Located between San Francisco and San Jose, Stanford University is recognized as one of the world’s leading research and teaching institutions, a happy outcome for an institution that was created from tragedy.
In 1876, wealthy former California Governor Leland Stanford and his wife Jane purchased land for a country home and began the development of their Palo Alto farm. With subsequent purchases, the farm eventually totaled more than 8,000 acres. Tragically, their only child died of typhoid fever in 1884, on his 16th birthday, when the family was traveling in Italy. The Stanfords set about to find a lasting way to memorialize their son.
The couple chose to build a university on their land, and hired famous landscape architect Frederick Law Olmsted to create the plan. In 1891 Stanford University opened its doors, after six years of planning and building, to 555 men and women and a faculty of 15.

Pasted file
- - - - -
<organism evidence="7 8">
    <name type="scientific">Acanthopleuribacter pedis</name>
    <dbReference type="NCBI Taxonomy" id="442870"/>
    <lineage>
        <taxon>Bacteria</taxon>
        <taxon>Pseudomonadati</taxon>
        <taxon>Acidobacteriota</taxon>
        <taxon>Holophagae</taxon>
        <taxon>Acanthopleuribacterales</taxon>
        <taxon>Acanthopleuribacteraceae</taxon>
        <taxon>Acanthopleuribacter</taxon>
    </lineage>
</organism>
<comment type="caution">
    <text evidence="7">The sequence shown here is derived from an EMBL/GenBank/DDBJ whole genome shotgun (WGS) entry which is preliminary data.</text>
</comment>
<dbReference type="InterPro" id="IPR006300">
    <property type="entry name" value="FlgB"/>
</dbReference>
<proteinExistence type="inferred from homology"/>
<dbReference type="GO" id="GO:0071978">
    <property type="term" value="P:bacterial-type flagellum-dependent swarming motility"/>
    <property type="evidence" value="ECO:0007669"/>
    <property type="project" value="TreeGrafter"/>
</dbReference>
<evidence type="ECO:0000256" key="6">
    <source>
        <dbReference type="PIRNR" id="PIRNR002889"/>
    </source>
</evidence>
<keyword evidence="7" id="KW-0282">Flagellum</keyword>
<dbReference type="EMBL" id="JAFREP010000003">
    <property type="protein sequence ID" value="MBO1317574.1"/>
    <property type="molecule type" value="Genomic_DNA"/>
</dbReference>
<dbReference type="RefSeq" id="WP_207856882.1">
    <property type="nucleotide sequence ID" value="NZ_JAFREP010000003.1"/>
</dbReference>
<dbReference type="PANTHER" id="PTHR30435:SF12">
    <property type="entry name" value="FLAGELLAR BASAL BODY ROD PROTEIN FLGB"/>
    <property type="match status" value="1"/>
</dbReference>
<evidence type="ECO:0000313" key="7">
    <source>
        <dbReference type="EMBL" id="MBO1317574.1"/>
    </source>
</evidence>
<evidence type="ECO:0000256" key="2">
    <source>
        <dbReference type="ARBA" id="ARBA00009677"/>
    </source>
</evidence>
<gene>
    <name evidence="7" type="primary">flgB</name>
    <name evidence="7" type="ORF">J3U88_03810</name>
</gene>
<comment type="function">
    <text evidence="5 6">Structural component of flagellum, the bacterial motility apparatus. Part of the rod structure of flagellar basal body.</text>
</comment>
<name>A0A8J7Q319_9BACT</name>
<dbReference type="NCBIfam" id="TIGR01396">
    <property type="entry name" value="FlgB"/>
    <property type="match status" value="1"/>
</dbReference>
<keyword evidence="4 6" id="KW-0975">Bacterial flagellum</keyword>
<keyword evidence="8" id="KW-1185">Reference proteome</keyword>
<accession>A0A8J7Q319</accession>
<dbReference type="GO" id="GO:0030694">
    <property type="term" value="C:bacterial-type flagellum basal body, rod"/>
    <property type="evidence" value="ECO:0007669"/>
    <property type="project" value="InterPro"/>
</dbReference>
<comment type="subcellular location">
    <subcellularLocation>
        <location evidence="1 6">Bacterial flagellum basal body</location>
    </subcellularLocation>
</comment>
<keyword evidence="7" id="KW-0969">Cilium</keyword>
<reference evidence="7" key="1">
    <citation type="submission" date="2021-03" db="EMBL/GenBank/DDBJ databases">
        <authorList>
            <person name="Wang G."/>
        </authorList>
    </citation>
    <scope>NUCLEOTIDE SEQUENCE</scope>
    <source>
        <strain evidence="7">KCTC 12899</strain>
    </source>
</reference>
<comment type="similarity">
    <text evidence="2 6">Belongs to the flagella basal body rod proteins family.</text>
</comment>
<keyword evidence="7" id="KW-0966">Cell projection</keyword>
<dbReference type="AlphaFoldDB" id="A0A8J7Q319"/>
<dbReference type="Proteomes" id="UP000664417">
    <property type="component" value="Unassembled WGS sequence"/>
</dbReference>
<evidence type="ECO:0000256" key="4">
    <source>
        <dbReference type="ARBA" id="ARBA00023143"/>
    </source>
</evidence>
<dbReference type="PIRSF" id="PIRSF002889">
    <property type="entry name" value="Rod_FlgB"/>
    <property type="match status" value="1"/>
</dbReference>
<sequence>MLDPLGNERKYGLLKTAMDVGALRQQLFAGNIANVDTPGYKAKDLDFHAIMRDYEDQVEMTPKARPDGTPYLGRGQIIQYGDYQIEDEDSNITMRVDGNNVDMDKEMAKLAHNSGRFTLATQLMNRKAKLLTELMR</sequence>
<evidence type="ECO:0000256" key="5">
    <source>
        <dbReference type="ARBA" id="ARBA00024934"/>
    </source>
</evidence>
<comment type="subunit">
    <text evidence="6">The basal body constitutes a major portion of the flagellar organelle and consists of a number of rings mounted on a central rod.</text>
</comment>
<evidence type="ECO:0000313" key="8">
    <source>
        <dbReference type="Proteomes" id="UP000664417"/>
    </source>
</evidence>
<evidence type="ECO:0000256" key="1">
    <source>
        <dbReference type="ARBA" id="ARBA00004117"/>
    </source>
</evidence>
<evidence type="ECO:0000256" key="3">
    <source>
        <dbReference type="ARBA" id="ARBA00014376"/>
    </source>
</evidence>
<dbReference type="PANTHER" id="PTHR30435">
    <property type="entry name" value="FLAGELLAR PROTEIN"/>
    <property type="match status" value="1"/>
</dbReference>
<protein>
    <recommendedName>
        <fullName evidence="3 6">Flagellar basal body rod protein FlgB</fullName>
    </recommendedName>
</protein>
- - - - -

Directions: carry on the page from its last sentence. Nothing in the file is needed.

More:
Today Stanford University is home to more than 15,000 graduate and undergraduate students. The university is organized into seven schools including academic schools of Humanities and Sciences and Earth Sciences as well as professional schools of Business, Education, Engineering, Law, and Medicine. Stanford is a founding member of the Association of American Universities and in 2010 managed $1.15 billion in research funding and $13.8 billion in endowment support.
More than 50 Stanford faculty, staff, and alumni have won the Nobel Prize. Stanford faculty and alumni have founded many prominent technology companies including Cisco Systems, Google, Hewlett-Packard, LinkedIn, Netscape Communications, Silicon Graphics, Sun Microsystems and Yahoo!.